(Riverhead Books, 2020)
Author: Sigrid Nunez
“Death is not an artist.”
—Jules Renard, as quoted in What Are You Going Through
What would you do if a longtime friend with a terminal illness asked you to live in the country with her for the last months of her life before ending her own life with medicine obtained for that purpose? Would you help her take the medicine to end her life when she decides to do so if her illness advances to the point that she can’t take it herself? What if you also are dealing with your own parents’ aging and dementia onset? And what if you, like the book’s narrator, are uncomfortable dealing with illness and death?
These are some of the quandaries addressed in the thought-provoking novel What Are You Going Through, by Sigrid Nunez. The book has received deserved accolades, including being named a best book of 2020 by National Public Radio and a top book of 2020 by The New York Times. It is Nunez’s follow-up to her previous book, The Friend, which won the National Book Award, about the suicide of a woman’s close friend and mentor. What Are You Going Through was written before the COVID-19 pandemic, but the death, and assessments of our lives, caused by the pandemic make the book especially timely.
When the novel’s narrator travels out of state to visit her hospitalized friend, she knows that her friend has terminal cancer but has no idea what the friend will be asking of her. The book’s author does not assign names to the narrator or her sick friend.
When the narrator checks into a bed-and-breakfast for the visit, she learns that her host’s cat recently died. The book’s cover art depicts a cat lounging on a sofa. The cat’s death, and the narrator’s conversation with the host about the animal’s death, set the tone for what follows.
From the first hospital visit, the narrator can tell that her friend is suffering. The narrator finds herself exhausted at the end of the visits.
After a few rounds of failed treatments, the friend tells the narrator that she wants to find a quiet place to spend the last months of her life before she takes medicine to end her life when the time is right. The friend seeks somewhere peaceful to settle her affairs and to “think my last thoughts. Whatever they might be.” She aspires for a “beautiful death in a nice house in a scenic town on a fine summer night.”
The friend asks the narrator to join her, promising to make the trip “as fun as possible.” The narrator initially resists, finding the request baffling. She asks her friend about her daughter and others who might be closer to her. But the friend has been long estranged from her daughter. As for others, the friend says, “I know your feelings won’t be hurt when I say that you weren’t my first choice.” Two other friends have already declined.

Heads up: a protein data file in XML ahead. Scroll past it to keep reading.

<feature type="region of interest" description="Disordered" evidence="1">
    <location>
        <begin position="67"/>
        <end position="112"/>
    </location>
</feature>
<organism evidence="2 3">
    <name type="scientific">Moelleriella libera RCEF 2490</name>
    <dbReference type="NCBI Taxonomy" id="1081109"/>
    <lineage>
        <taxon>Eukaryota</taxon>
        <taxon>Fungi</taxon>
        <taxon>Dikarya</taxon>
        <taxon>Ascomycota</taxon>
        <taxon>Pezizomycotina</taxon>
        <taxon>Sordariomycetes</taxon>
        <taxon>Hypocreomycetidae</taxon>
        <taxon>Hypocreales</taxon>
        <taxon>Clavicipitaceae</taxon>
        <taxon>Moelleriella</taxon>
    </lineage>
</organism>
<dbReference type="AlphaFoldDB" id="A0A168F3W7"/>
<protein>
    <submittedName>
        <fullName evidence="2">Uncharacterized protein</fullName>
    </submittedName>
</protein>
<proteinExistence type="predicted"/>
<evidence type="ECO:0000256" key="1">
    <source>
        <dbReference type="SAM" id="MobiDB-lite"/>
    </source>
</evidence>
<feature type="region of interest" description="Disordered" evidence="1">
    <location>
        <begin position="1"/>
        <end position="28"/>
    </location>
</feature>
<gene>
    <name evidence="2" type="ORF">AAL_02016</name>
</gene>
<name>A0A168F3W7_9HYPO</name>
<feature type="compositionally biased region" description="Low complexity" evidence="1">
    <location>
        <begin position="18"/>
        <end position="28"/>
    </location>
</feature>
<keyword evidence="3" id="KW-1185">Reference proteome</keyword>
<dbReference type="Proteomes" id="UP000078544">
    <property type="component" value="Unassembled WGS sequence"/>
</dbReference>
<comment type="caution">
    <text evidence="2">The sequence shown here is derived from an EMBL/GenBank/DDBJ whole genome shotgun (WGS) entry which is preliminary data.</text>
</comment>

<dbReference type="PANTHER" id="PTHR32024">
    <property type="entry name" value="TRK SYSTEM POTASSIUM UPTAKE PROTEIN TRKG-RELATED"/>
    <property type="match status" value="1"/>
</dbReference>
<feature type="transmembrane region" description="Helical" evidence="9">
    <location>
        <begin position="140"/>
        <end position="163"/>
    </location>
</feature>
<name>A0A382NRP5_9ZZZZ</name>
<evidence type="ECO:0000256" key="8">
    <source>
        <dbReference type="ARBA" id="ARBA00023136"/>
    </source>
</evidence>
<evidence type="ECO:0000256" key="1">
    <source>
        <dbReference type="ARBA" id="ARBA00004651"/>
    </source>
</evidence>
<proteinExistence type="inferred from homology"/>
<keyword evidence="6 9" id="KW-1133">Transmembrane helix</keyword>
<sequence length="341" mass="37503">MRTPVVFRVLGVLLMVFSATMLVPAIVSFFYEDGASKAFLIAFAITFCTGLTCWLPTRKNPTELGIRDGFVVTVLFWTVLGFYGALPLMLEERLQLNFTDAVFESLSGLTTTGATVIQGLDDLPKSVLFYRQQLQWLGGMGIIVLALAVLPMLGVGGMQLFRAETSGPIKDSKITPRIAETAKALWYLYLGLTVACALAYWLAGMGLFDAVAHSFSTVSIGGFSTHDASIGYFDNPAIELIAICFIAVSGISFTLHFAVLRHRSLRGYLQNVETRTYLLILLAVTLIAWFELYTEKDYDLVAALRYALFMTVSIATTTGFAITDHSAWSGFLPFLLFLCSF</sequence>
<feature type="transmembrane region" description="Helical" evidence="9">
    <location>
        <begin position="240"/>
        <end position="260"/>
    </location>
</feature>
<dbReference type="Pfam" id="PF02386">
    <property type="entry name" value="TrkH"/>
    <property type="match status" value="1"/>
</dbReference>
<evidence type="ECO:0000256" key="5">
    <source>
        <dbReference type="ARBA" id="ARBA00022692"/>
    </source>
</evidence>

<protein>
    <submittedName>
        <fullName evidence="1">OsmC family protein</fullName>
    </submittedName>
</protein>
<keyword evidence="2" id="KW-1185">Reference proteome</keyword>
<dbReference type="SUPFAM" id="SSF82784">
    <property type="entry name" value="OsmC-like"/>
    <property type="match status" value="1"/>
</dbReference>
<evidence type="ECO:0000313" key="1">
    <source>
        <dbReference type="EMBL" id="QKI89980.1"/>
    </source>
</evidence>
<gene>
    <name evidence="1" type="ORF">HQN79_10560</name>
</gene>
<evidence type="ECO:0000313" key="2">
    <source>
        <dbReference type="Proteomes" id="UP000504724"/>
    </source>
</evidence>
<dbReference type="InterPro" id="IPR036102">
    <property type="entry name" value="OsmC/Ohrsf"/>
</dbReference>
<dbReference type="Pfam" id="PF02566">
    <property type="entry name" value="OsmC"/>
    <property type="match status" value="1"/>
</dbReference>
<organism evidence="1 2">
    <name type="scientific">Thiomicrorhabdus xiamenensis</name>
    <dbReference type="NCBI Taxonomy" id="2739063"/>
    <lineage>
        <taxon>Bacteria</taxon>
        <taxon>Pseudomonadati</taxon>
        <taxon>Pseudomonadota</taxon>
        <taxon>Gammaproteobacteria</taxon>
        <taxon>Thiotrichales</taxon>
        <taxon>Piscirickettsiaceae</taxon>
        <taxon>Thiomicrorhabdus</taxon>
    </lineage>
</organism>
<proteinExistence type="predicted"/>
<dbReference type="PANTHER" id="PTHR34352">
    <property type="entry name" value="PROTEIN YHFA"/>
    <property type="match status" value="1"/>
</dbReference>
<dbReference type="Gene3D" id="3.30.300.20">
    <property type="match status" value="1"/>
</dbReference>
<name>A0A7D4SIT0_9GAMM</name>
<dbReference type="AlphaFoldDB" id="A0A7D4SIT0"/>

After somewhat anguished consideration, the narrator agrees to accompany her friend. Upon hearing the news, her friend’s relief is so great that she begins sobbing.
When they arrive at the picturesque cottage the friend found in the country, the friend realizes that she forgot to bring the pills she plans to use to end her life. She had kept them hidden in the back of a bedroom drawer and overlooked them when she packed. The friend insists on going back that same day to retrieve the pills. “I have to be sure I didn’t lose them or misplace them … . I have to know they’re there.” When the narrator asks her friend whether leaving the pills behind might suggest that she is conflicted about taking them, the friend becomes furious. They return to retrieve the pills, then drive back to the cottage.
At the cottage, the conversations between the narrator and friend are sometimes sad, sometimes uncomfortable, but both women are able to find humor in absurdities. For example, throughout her life, the friend worked hard at staying in good physical shape. They laugh at the irony that this might actually make her death more protracted and agonizing. At one point the friend quips that their situation sounds like a sitcom, “Lucy and Ethel Do Euthanasia.”
The narrator and friend talk about everything: their time in college together, books and beloved writers, favorite old movies, relationships, fond memories, and regrets. The friend has many regrets, especially about her daughter. But she decides not to reach out to her daughter one last time, explaining to the narrator that she has become “reconciled to our not being reconciled.”
Even planning meals and trips to the grocery store take on significance. The narrator cannot help but feel guilty for being hungry when her friend is barely eating. Of course, she does not really feel guilty for having an appetite but for being healthy. At the grocery store, it’s impossible for her to calculate how much food is needed without “touching on the awful question For how long” (italics in original).